1. Honda Civic Type R EK9 (1996-2000)
Every boy racer's dream car back then, and even now, has got to be the first generation Honda Civic Type R - the EK9. This is the grand daddy of all Civic Type Rs you see today.
It may not be the fastest, but it is definitely the most iconic one, thanks to its sweet B16B engine, which was one of the highest power output per litre naturally aspirated engines of all time.
The EK9 produces so much noise (the kind that doesn't sound like a grass-cutter) and so much fun, that it makes even the manliest of men squeal like little girls.
2. Honda NSX (1990-2005)
When the Honda NSX was first introduced, it completely rewrote the supercar rulebook, cementing its place in history as the first Japanese model to be recognised as a supercar. Mind you, this was during a time when the supercar market was still dominated by the Europeans.
With input from F1 legend Ayrton Senna, Honda managed to create the 'everyday supercar', which boasted a windscreen you could actually look out of, a clutch that didn't require Lance Armstrong's legs, and a 3.0-litre V6 engine that would give you heart palpitations.
3. Mazda RX-7 FD (1992-2002)
The Mazda RX-7, which played a starring role in Initial D, has grown to be a hot favourite amongst drivers who participate in the World Time Attack Challenge.
What made the RX-7 so highly sought after was its twin-turbo rotary engine, which produced huge amounts of power despite its tiny size, and a weight distribution that would put a tightrope walker to shame.
This immensely popular track car is also said to have, even to this day, one of the most timeless designs of all time for a car. Based on what we know and what we have seen, we cannot disagree.
4. Nissan Skyline R32 GT-R (1987-1994)
Nicknamed 'Godzilla' because it tore the Europeans a new one on the track, the R32 was a 'monster from Japan' that brought many Western carmakers to their knees.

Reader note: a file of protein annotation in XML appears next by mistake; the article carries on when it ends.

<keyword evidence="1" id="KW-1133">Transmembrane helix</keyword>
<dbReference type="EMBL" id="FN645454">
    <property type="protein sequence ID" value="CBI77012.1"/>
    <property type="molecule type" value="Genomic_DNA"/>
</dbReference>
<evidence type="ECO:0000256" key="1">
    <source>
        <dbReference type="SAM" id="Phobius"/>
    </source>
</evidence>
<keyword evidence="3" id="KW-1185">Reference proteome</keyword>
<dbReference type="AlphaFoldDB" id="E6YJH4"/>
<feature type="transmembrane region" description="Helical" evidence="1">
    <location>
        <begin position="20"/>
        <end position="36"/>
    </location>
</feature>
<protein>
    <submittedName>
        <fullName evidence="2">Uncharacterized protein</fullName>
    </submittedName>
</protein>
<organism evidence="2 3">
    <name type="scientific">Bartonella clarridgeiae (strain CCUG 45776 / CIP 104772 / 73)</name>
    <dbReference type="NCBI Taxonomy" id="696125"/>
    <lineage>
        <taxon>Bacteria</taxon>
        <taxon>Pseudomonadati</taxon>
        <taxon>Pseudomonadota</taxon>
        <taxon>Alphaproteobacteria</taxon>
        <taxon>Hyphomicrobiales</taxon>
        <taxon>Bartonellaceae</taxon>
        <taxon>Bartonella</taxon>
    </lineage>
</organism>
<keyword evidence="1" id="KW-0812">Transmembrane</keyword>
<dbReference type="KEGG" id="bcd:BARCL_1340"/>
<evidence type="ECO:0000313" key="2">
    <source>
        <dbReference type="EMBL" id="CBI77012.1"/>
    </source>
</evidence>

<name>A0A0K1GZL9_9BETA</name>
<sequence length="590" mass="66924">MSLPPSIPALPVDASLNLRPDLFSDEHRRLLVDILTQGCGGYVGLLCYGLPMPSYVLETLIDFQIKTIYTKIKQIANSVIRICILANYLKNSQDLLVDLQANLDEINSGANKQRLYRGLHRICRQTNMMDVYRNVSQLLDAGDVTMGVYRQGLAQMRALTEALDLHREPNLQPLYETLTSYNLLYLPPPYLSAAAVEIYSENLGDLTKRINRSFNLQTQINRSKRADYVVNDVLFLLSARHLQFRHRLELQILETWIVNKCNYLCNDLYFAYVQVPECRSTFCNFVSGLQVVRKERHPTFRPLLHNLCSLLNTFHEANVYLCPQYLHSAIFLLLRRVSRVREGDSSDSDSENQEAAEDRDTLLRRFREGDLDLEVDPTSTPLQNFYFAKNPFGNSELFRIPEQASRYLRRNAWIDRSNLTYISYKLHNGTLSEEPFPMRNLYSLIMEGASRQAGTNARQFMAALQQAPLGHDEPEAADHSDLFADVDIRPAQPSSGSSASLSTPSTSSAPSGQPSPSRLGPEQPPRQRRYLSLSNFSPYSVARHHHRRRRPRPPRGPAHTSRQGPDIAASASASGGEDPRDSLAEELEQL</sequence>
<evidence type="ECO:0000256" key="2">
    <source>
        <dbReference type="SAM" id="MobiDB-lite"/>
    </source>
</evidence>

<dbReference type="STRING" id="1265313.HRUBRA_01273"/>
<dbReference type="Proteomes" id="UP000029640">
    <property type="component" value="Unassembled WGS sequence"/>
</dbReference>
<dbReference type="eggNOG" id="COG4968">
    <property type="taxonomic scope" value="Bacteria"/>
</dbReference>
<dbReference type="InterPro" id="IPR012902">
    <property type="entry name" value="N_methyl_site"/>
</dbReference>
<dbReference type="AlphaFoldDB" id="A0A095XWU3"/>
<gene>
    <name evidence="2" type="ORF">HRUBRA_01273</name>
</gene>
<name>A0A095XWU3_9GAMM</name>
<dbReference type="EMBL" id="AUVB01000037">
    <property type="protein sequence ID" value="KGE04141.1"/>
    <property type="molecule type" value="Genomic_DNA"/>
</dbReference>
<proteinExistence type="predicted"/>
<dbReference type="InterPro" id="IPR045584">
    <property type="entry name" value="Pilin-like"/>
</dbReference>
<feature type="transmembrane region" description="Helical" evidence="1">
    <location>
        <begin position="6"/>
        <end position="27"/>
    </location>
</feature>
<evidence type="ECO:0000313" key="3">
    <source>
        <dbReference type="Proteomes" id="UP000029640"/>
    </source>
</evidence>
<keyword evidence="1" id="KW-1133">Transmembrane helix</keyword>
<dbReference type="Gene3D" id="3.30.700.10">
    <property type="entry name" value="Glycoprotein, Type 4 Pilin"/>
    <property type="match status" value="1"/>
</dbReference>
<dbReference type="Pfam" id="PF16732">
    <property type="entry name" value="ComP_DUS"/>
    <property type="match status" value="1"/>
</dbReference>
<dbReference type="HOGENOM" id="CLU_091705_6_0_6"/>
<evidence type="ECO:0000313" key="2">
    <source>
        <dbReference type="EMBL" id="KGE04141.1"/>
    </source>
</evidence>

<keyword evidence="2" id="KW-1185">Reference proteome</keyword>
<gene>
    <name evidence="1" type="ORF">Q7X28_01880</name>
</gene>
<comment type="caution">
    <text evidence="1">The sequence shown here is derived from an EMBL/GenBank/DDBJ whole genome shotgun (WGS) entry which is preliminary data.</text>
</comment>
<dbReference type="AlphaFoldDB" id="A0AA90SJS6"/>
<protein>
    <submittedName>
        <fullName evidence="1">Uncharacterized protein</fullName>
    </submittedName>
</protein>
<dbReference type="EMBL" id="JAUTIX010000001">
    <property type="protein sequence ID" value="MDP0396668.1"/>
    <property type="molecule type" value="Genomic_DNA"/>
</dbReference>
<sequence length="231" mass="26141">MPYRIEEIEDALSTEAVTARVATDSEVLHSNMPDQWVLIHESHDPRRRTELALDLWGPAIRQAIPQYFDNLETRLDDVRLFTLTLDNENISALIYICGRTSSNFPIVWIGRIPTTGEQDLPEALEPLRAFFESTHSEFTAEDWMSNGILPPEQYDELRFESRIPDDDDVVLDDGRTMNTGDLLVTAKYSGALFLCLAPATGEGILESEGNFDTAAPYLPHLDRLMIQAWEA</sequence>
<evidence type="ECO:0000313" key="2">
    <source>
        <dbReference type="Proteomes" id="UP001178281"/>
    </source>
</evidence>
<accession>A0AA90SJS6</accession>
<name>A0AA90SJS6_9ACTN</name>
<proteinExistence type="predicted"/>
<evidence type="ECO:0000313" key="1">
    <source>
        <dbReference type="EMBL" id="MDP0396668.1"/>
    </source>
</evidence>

The R32 is truly a beast of a sports car both on and off the track, thanks to four-wheel steering and a 2.6-litre twin-turbocharged engine, which puts out 316bhp and propels it from 0-100km/h in 4.7 seconds. This monster was so overpowered that Nissan had to keep its power output figure under wraps due to the Japanese carmakers' 'gentlemen's agreement' to not exceed 276bhp at the time.
5. Subaru Impreza WRX GC (1992-2000)
Driven by the likes of Subaru rally driver Colin McRae and Bunta from Initial D, the WRX earns its spot in the '90s hall of fame, thanks to a highly tunable platform, permanent all-wheel drive, and boat loads of torque coming from its flat-four boxer engine.
It was also a popular choice because it was more affordable to buy than the Mitsubishi Evolution and Honda Civic Type R.
And not to mention the exhaust's deep, soulful rumble that would give any petrolhead a car-gasm.
6. Toyota Corolla E100 (1991-1995)
It was neither a race car nor was it a particularly luxurious one. But why was the Corolla so iconic back then?
For starters, pretty much every family in Singapore had one. It was also relatively affordable (considering COE prices back then), reliable, and is probably the best-looking Corolla to date.
And even though the demand has gradually shifted towards big, bulky crossovers and sport utility vehicles alike, the sedan bodystyle ruled the streets back in the day.
7. Toyota Crown taxi (mid 1980s-2014)
Before the introduction of private-hire services such as Uber and Grab, there was this - the Toyota Crown taxi. Unlike its luxurious Japanese cousins, the Crown that made it to our shores was stripped down to keep maintenance and operating costs low.
This meant replacing wood and leather trim with cheap plastics and PVC, as well as swapping out petrol engines for diesel ones, which made for a rather unpleasant ride at times.
The Crown wasn't exactly the quietest or most comfortable cab but it was pretty much bulletproof and has managed to withstand the test of time, in our minds at least.
This list is by no means exhaustive. We'd love to hear from you, let us know which cars bring back the fondest memories of the '90s for you in the comments below.